November 10, 2008
Extremist Sheikhs, Liberals Clash in Saudi Arabia over Freedom of Expression on Satellite Television Channels
Recently, a number of Saudi clerics have issued fatwas enjoining the public to kill owners of satellite TV channels, television show hosts, and liberal intellectuals. On March 16, 2008, Sheikh ‘Abd Al-Rahman Al-Barak issued a fatwa accusing two liberal Saudi authors of heresy and calling to kill them.(1)On September 10, 2008, Sheikh Saleh Al-Luhaidan, head of the Saudi Supreme Judiciary Council, issued a fatwa sanctioning the killing of satellite TV channel owners if they persisted in airing “inappropriate” programming that is morally corrupting.(2) (full report at Memri)

Four days later, member of the Supreme Judiciary Council Sheikh Saleh bin Fawzan Al-Fawzan issued a fatwa calling to kill the hosts of astrology programs on television, since, in his opinion, they “practice black magic – which Islam regards as a crime whose perpetrators must be put to death by the sword, and whose bodies must not be wept over.”(3)
A few days later, Sheikh Abdullah bin Jibrin, a former member of the Directorate of Religious Research, Islamic Legal Rulings, and Islamic Propagation and Guidance, called for the firing, excommunication, and flogging of intellectuals who disparage and humiliate clerics in their articles and television interviews.
Bin Jibrin’s call was a response to a debate between Saudi liberal ‘Abdallah bin Bakhit and Saudi Council of Senior Clerics member Salah bin Fawzan Al-Fawzan, in the pages of the Saudi daily Al-Jazirah . As part of the debate, bin Bakhit wrote an article accusing clerics of encouraging extremism and terrorism through fatwas that prompted young people to wage jihad.(4) Bin Bakhit’s statements were supported by other Arab columnists, who contended that not only was the Saudi religious establishment encouraging extremism and terrorism, but that it was also seeking to curb freedom of expression.
Some of the clerics’ fatwas were also condemned by senior religious officials, such as Saudi Grand Mufti Sheikh Abd-Al-‘Aziz Aal Al-Sheikh and Shura Council member and Justice Ministry advisor Sheikh ‘Abd Al-Muhsin Al-‘Obikan, as well as by a Saudi Justice Ministry member, a Shura Council member, and numerous Arab intellectuals and columnists
Following are some reactions to the fatwas, from Saudi and other Arab newspapers:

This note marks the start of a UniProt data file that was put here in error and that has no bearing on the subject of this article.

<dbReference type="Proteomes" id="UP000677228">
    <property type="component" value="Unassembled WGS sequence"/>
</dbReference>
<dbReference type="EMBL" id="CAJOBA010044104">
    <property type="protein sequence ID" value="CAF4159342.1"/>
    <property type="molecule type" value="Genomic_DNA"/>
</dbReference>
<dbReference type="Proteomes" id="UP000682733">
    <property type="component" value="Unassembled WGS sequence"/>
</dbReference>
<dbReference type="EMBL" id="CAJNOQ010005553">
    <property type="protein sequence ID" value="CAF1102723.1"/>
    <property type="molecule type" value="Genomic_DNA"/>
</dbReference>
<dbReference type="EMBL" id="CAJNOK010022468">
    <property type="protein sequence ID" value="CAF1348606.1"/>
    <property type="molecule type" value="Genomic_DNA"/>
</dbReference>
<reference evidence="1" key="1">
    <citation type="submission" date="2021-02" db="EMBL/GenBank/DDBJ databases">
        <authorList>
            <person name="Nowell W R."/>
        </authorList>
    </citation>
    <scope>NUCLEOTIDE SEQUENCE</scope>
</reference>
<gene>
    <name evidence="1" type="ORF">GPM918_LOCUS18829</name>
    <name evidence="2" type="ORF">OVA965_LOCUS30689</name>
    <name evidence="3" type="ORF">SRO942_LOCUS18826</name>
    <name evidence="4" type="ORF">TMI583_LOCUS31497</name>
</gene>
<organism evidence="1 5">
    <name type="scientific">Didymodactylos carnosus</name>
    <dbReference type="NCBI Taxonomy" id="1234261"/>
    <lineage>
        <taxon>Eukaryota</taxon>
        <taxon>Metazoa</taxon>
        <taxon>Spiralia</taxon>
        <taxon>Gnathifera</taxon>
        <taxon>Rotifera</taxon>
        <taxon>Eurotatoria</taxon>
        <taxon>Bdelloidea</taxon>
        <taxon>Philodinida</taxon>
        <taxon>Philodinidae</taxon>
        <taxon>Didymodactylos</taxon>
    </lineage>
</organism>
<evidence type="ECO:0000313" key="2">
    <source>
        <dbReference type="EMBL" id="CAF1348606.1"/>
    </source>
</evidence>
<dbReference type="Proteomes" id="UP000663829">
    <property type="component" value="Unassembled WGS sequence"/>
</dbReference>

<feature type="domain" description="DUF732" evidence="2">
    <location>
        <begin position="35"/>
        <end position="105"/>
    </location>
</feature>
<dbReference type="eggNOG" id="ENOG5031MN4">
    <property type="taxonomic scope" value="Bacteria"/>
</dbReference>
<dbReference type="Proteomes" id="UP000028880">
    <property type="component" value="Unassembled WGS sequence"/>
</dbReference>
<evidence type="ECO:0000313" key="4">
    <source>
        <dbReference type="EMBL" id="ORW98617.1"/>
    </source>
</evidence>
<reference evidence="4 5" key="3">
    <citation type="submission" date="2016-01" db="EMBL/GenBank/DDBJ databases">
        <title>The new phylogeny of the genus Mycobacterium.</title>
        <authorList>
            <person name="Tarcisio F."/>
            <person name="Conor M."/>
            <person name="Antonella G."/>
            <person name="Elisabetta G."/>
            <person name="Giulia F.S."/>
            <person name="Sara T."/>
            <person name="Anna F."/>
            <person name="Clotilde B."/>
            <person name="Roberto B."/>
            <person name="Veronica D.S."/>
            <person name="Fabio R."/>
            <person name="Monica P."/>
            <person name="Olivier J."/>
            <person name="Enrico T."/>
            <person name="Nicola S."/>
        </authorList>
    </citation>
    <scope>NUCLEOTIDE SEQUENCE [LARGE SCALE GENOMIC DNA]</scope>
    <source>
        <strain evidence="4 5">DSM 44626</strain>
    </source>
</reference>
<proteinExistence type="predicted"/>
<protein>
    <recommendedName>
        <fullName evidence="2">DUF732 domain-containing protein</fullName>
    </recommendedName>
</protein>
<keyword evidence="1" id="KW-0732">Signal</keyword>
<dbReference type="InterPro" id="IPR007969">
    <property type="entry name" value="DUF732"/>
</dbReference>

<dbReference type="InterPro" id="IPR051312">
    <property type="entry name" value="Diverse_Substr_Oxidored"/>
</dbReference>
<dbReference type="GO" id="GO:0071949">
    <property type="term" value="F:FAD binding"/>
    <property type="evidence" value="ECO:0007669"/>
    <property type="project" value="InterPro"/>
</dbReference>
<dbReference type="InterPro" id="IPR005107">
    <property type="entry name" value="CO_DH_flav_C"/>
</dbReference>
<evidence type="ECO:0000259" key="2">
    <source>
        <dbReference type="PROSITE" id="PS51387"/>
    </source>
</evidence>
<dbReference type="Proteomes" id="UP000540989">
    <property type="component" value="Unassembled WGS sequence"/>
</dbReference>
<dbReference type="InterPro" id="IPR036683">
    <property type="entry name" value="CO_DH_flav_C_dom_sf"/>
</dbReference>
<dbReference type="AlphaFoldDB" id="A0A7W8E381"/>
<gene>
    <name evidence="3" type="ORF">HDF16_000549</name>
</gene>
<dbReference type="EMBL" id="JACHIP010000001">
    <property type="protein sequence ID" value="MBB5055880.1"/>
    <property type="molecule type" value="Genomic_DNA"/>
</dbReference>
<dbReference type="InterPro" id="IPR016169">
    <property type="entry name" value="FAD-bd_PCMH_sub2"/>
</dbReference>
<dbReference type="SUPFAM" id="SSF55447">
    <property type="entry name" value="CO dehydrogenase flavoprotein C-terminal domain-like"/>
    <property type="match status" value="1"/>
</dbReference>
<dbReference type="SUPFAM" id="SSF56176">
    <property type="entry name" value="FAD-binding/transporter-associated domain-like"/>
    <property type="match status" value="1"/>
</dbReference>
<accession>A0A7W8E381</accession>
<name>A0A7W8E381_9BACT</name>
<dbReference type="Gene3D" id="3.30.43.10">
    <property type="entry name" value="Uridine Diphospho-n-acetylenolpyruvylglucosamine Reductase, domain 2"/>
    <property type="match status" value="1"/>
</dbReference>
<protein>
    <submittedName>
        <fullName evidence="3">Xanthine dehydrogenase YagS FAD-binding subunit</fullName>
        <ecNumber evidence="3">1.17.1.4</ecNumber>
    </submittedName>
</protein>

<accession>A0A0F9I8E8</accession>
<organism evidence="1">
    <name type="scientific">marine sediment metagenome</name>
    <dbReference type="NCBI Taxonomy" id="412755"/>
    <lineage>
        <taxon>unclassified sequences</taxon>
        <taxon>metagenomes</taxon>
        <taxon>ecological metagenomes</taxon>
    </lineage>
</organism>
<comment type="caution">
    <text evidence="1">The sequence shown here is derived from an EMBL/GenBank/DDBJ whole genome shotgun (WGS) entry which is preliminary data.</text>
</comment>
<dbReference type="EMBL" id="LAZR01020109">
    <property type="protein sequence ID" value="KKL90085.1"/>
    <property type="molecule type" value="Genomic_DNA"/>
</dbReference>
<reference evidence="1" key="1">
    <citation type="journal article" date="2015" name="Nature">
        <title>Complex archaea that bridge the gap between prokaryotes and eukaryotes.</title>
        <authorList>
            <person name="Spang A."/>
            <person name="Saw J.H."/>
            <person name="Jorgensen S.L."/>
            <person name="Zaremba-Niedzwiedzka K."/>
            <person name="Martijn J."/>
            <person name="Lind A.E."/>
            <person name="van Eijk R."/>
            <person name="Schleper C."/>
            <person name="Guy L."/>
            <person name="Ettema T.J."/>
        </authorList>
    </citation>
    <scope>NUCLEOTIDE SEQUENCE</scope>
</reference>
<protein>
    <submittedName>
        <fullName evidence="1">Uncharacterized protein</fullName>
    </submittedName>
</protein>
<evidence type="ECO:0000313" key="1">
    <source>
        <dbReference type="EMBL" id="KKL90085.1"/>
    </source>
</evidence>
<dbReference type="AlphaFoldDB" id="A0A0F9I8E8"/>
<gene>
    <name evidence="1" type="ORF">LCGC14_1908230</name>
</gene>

Sheikh Al-Luhaidan: Kill the Owners of Satellite TV Channels, As the Law Prescribes

In a September 10, 2008 radio broadcast, Saudi Supreme Judiciary Council head Sheikh Saleh Al-Luhaidan issued a fatwa sanctioning the killing of hosts on satellite TV shows, on the grounds that they “contributed to moral corruption and promoted internal strife.” Al-Luhaidan contended that “a person must be prevented from sowing internal strife, and that if he did not desist [from this harmful practice], it was permissible to kill him…” He wrote: “If the harm caused by the propagandists of corruption cannot be avoided… through meting out milder punishments than death, the law permits their killing…”(5)
In a September 14, 2008 interview with Saudi television, Al-Luhaidan stated that his words had been taken out of context. He explained that his fatwa referred only to the owners of the channels that aired programming inappropriate for Ramadhan, and that he had suggested that they face trial. He said: “My words have been taken out of context. I meant to say that the owners of [TV] channels must obey Allah and must refrain from airing any [programming] that corrupts morals – such as, for example, [the practice of] magic, or shows that contain obvious heresy and promote licentiousness and wantonness, or satire that is inappropriate to the month of Ramadhan, [because] it mocks the clerics and [Saudi] religious police officials…
“If the owners of these channels fail to obey government orders and persist in corrupting the public with their broadcasts, the law permits the government to kill them. Naturally, the judge does not just draw a sword and kill whoever he wishes. First, a complaint must be filed by an appropriate party. [Then] the judge [studies the complaint and] passes a verdict… then he presents [his verdict] to the relevant elements for a thorough examination…”(6)